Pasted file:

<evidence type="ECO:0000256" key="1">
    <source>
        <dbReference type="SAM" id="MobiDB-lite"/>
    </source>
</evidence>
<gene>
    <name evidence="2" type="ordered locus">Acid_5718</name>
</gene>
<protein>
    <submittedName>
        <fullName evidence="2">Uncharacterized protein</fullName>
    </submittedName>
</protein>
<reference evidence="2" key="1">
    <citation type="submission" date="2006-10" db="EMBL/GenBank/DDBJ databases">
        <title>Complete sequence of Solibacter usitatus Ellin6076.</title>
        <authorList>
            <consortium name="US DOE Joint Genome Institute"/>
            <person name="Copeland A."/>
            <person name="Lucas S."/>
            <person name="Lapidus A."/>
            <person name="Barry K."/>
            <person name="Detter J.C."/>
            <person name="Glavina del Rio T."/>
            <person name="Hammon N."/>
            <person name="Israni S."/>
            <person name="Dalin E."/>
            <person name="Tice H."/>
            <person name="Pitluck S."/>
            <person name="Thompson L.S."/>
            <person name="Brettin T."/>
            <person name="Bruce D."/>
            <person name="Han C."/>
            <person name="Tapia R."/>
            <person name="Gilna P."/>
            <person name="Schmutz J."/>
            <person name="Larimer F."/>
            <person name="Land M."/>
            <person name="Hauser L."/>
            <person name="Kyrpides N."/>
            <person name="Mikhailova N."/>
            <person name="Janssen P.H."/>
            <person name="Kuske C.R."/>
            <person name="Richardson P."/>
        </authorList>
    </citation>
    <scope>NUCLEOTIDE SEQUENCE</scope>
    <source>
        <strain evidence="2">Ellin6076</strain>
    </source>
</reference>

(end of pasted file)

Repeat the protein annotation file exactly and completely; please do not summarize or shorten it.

<evidence type="ECO:0000256" key="1">
    <source>
        <dbReference type="SAM" id="MobiDB-lite"/>
    </source>
</evidence>
<gene>
    <name evidence="2" type="ordered locus">Acid_5718</name>
</gene>
<protein>
    <submittedName>
        <fullName evidence="2">Uncharacterized protein</fullName>
    </submittedName>
</protein>
<reference evidence="2" key="1">
    <citation type="submission" date="2006-10" db="EMBL/GenBank/DDBJ databases">
        <title>Complete sequence of Solibacter usitatus Ellin6076.</title>
        <authorList>
            <consortium name="US DOE Joint Genome Institute"/>
            <person name="Copeland A."/>
            <person name="Lucas S."/>
            <person name="Lapidus A."/>
            <person name="Barry K."/>
            <person name="Detter J.C."/>
            <person name="Glavina del Rio T."/>
            <person name="Hammon N."/>
            <person name="Israni S."/>
            <person name="Dalin E."/>
            <person name="Tice H."/>
            <person name="Pitluck S."/>
            <person name="Thompson L.S."/>
            <person name="Brettin T."/>
            <person name="Bruce D."/>
            <person name="Han C."/>
            <person name="Tapia R."/>
            <person name="Gilna P."/>
            <person name="Schmutz J."/>
            <person name="Larimer F."/>
            <person name="Land M."/>
            <person name="Hauser L."/>
            <person name="Kyrpides N."/>
            <person name="Mikhailova N."/>
            <person name="Janssen P.H."/>
            <person name="Kuske C.R."/>
            <person name="Richardson P."/>
        </authorList>
    </citation>
    <scope>NUCLEOTIDE SEQUENCE</scope>
    <source>
        <strain evidence="2">Ellin6076</strain>
    </source>
</reference>